photo by Rick Carter

Tom was 13 when he bought his first harp.  "I'd been playing guitar for a couple of years," he says, "and I began to notice a lot of 'folk' guys played both guitar and harp with a rack. Dylan's early songs were coming out, and guys like Eric Andersen and Hamilton Camp played that way too -- so I bent a crude 'rack' out of a coat-hanger and bought an Atta Boy harp for a buck and a quarter. It was all downhill from there... my life was ruint."

Of course, learning to actually play the harp would be another matter.  "I was just sort of breathing through the thing. I didn't know what the hell I was doing. A friend of mine named Pat Pierce showed me how to bend notes, but I still hadn't heard anybody really play the thing -- til one night on the radio I heard
External link opens in new tab or windowSonny Terry and I was floored. I spent the next year studying his style.  In fact, I'm still studying him -- him and External link opens in new tab or windowLittle WalterExternal link opens in new tab or window."


In high school Tom met and befriended several other lads of like mind: "There were these three guys in my high school who were master fingerpickers -- External link opens in new tab or windowJohn Koenig, Carl Buffa and External link opens in new tab or windowBret Lopez."  In no time Tom was playing with Lopez and Koenig in The Yerba Buena Blues Band.

"We were just kids, but we managed to get gigs. In those days I was too broke to have an amp or a PA or even a mic, but somehow we'd manage to borrow equipment before every gig. Our biggest gig was the 1967 Easter Sunday Love-In in Elysian Park. There were over 10,000 people there to see all these Frisco bands like Peanut Butter Conspiracy and Strawberry Alarm Clock. I was 16 years old and scared to death to be onstage fronting a band, but it was also very exhilarating. I knew right then what I wanted to try to do with the rest of my life."

By then, when they weren't gigging themselves, Tom and his bandmates were regular attendees at Hollywood's celebrated External link opens in new tab or windowAsh Grove. In addition to all the influential guitarists Tom saw there, the club also presented the finest living blues harp players: Sonny Terry, Big Walter Horton, Howlin' Wolf, Junior Wells, James Cotton, George Smith, Alan Wilson, Big Mama Thornton, Driftin' Slim, Hammie Nixon, Paul Butterfield, Slim Harpo, Dr. Ross, Mel Lyman and many more.  "What a fabulous club that was," Ball now reflects.  "Little Walter was really the only great player we didn't get to see there, and that was only because he died before he ever played in L.A. Thinking back, we were so lucky the Ash Grove allowed minors to come in!  And the place was dead cheap -- you could see Lightnin' Hopkins and Brownie and Sonny for two bucks!  Of course I should've realized right then that blues and folk music might not be the world's most lucrative professions..."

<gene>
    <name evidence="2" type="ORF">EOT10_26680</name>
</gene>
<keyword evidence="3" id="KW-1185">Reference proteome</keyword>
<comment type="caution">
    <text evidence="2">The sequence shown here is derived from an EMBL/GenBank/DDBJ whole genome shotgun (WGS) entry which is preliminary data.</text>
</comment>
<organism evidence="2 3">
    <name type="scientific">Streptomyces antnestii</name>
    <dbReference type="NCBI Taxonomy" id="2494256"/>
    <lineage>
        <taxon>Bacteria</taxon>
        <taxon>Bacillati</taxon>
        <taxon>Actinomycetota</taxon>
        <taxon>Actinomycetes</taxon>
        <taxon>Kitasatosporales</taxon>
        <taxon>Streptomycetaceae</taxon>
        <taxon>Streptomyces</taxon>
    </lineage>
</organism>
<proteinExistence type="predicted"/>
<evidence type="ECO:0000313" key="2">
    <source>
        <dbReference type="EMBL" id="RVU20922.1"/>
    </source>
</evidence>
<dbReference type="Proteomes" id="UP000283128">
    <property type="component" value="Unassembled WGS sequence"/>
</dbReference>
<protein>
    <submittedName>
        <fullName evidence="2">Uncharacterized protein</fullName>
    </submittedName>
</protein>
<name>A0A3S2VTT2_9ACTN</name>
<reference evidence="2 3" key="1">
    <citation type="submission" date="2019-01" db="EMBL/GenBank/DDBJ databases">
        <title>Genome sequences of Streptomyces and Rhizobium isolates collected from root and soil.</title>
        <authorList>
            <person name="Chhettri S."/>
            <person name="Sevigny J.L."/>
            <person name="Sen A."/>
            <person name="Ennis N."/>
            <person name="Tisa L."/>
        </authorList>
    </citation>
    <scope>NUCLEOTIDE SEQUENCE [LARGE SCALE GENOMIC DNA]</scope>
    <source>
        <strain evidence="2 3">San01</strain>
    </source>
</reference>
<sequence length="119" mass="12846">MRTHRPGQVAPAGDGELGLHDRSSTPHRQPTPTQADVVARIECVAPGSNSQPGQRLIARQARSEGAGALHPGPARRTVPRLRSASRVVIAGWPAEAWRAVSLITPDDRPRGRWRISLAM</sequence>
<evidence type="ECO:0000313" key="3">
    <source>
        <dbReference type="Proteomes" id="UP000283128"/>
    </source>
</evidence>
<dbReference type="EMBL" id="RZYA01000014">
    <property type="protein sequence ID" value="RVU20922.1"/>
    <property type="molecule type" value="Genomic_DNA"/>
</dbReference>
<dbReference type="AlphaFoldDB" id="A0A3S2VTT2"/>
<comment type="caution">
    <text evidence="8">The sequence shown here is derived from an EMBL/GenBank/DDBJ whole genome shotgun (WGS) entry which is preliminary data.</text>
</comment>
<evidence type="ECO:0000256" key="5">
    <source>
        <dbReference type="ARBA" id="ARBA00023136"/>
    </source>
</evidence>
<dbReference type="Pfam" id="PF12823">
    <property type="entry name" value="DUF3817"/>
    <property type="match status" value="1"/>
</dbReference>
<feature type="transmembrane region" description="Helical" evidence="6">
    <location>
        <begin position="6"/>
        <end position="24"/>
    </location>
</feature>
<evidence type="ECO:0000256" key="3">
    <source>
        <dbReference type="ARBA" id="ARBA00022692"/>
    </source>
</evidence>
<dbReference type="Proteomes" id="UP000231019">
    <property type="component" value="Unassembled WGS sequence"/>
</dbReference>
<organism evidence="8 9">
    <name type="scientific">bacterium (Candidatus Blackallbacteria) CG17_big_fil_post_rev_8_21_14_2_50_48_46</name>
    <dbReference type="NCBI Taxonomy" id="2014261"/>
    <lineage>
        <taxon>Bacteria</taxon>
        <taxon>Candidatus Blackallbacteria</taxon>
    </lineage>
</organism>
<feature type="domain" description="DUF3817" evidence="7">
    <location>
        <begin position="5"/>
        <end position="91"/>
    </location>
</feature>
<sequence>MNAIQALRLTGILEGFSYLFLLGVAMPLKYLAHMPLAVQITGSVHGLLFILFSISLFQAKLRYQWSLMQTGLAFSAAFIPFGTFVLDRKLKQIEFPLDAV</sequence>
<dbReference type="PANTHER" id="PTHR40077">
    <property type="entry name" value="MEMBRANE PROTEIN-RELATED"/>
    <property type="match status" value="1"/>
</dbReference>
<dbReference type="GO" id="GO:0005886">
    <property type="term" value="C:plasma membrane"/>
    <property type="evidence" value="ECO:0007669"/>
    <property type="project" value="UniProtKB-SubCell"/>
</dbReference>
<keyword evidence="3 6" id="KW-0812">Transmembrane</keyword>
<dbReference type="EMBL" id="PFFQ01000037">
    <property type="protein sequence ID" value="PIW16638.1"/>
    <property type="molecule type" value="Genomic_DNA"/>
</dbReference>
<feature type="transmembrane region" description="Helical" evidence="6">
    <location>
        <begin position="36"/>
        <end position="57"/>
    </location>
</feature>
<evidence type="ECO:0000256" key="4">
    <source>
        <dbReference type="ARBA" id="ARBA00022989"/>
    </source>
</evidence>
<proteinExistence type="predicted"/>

H A R P  R E C O R D I N G S

Tom's first recordings as a harp player took place in '67, when the Yerba Buena did several sessions for L.A. jazz label External link opens in new tab or windowGood Time Jazz.External link opens in new tab or window  "None of the stuff was ever issued, thank God. We were pretty good on our instruments and our hearts were in the right place, but my 16-year-old whitebread voice was pretty lame..."

Ball spent most of the '70s wandering around the world but by 1978 he was road-weary and settled in Santa Barbara, where he soon made the acquaintance of guitarist Kenny Sultan (see External link opens in new tab or windowTom Ball and Kenny Sultan website.)  The duo has eight CDs out -- all of which feature Tom's harp work prominently. In addition he has played on nearly 300 other CDs, in styles as seemingly dissimilar as blues, folk, country, pop, R&R and bluegrass (see discography.)

Tom's harp of choice is the US-model External link opens in new tab or windowHohner 560/20 Special 20 . "For years I played them right out of the box, but lately I've been amazed by how great Tom Halchak's modifications are!" He also has several chromatic harps in his arsenal, as well as a polyphonia and a pre-war Hohner 265/58 octave double bass harp. "The bass harp is fabulous," he says.  "I got it from Dick Gardner of the Harmonicats, who rebuilt and reconditioned it. It weighs four pounds and is roughly the size of a loaf of bread. Now I just need to learn how to play the beast."

Tom's latest venture on harp is the multi-tracked opus NAGASAKI SAILS FROM URANUS.